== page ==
GitHub All-Stars #4: GoogleContainerTools/jib

Ok, that was a long break since the last episode. But there was a reason.

In the fourth article in the series, I decided to try a bit different approach. My previous reviews covered analysis of projects from a sole developer -. this time I decided to take a look at work of a team from one of the FAMGA companies — Google’s JIB.

I did it for several reasons — It was a trending project, but also it’s theme was something that caught my eye: it was Java project (Java is my main work language so it was fun to see how it’s used in modern open source project) and project’s domain was freakin’ interesting (build your own Docker images on very low level). Last but not least, I was just plain curious about how Google structured their source project.

Having that in mind, let’s take a look at what Jib is doing.

Project Description

If you wonder what JIB is doing, a perfect introduction can be found in the post from the original creators. In short, the goal of this library is Continous Deployment of container images for Java applications, strictly from build tools (JIB is supporting both Gradle and Maven). It is achieved by building container images without usage of Docker deamon, from pure Java. Due to targeting a singular platform, it can provide the much more aggressive granularity of image layers and through that more efficient cache.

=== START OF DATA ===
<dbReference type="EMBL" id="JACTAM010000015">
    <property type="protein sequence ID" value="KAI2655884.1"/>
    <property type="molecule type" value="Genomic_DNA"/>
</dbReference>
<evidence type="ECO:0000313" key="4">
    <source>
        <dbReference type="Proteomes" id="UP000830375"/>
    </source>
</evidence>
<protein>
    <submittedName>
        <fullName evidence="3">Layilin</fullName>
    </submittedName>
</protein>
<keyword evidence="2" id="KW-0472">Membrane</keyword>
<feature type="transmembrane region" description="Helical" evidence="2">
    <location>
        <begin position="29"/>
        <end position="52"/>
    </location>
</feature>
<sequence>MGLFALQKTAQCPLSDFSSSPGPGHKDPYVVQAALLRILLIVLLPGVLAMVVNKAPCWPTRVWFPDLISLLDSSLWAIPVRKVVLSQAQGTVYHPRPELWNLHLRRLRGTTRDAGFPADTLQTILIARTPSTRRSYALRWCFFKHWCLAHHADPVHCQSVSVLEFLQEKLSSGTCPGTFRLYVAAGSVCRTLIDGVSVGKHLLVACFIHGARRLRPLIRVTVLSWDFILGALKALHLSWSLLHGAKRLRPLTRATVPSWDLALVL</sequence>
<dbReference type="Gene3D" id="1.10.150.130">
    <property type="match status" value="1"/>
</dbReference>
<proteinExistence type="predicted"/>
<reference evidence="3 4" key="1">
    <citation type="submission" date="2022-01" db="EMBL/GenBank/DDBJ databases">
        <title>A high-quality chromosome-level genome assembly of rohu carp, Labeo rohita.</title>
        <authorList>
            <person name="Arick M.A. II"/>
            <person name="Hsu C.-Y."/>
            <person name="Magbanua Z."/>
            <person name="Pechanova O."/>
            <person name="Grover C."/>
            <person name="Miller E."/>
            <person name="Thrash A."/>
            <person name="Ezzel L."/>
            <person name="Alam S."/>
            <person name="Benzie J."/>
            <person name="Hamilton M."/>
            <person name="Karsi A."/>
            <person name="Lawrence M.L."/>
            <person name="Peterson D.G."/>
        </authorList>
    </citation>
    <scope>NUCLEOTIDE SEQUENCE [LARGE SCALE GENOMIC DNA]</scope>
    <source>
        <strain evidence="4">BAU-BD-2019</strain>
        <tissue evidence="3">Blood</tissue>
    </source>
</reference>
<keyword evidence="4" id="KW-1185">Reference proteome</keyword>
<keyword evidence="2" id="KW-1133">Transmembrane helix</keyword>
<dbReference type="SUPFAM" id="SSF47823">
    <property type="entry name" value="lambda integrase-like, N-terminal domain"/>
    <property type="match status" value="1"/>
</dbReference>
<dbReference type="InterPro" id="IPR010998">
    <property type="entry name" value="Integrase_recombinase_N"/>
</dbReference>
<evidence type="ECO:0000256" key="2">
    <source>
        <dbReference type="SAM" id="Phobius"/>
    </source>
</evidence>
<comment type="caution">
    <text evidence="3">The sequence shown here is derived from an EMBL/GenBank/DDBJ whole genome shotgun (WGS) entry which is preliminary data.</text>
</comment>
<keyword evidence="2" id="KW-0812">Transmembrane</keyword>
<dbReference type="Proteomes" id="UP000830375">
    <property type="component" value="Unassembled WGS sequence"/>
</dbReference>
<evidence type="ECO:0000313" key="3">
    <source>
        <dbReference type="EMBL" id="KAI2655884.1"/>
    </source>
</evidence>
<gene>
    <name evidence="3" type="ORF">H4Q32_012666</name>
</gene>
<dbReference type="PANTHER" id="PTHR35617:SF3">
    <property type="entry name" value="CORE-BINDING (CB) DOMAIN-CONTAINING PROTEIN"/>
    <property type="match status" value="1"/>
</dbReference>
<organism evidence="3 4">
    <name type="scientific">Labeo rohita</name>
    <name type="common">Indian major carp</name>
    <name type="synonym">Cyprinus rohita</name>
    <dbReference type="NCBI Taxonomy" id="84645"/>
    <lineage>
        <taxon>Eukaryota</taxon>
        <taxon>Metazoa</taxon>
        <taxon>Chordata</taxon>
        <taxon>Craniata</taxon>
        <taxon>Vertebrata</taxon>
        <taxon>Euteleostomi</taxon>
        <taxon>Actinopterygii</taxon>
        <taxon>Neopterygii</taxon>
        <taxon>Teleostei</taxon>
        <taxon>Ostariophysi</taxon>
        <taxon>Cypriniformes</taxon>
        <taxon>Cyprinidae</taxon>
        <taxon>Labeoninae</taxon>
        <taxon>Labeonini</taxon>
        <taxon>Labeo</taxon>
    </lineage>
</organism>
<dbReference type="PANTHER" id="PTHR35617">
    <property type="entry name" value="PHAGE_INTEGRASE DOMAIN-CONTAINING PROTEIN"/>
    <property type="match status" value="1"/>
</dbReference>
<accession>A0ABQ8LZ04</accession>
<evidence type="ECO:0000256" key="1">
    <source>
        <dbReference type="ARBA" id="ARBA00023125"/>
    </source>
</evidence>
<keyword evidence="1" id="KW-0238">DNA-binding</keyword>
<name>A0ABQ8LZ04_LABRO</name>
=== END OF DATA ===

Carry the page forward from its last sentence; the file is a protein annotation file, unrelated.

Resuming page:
It’s supporting Google Container Registry, as well as Amazon Elasting Container Registry and Docker Hub. It’s great to see that Google is targeting not only their own platform but is creating reusable tool that can be used by a variety of programmers, no matter which Cloud platform they are using — at least as long they are not using Azure :)

Bit of Stats

Due to some feedback I received after previous articles, I’ll provide additional details about projects. As open source projects are swiftly changing, it will help find specific “point in time” that is covered:

Commit hash: dea7a2ae244629a5f97ee1fec7be5df49bf07156
Amount of "Stars": 3893
Branch: master

Project Structure

In comparison to projects I described in previous editions, this one seems to be both far more mature, which brings far more interesting structure. It also allows us to learn how Google structurize their open source projects.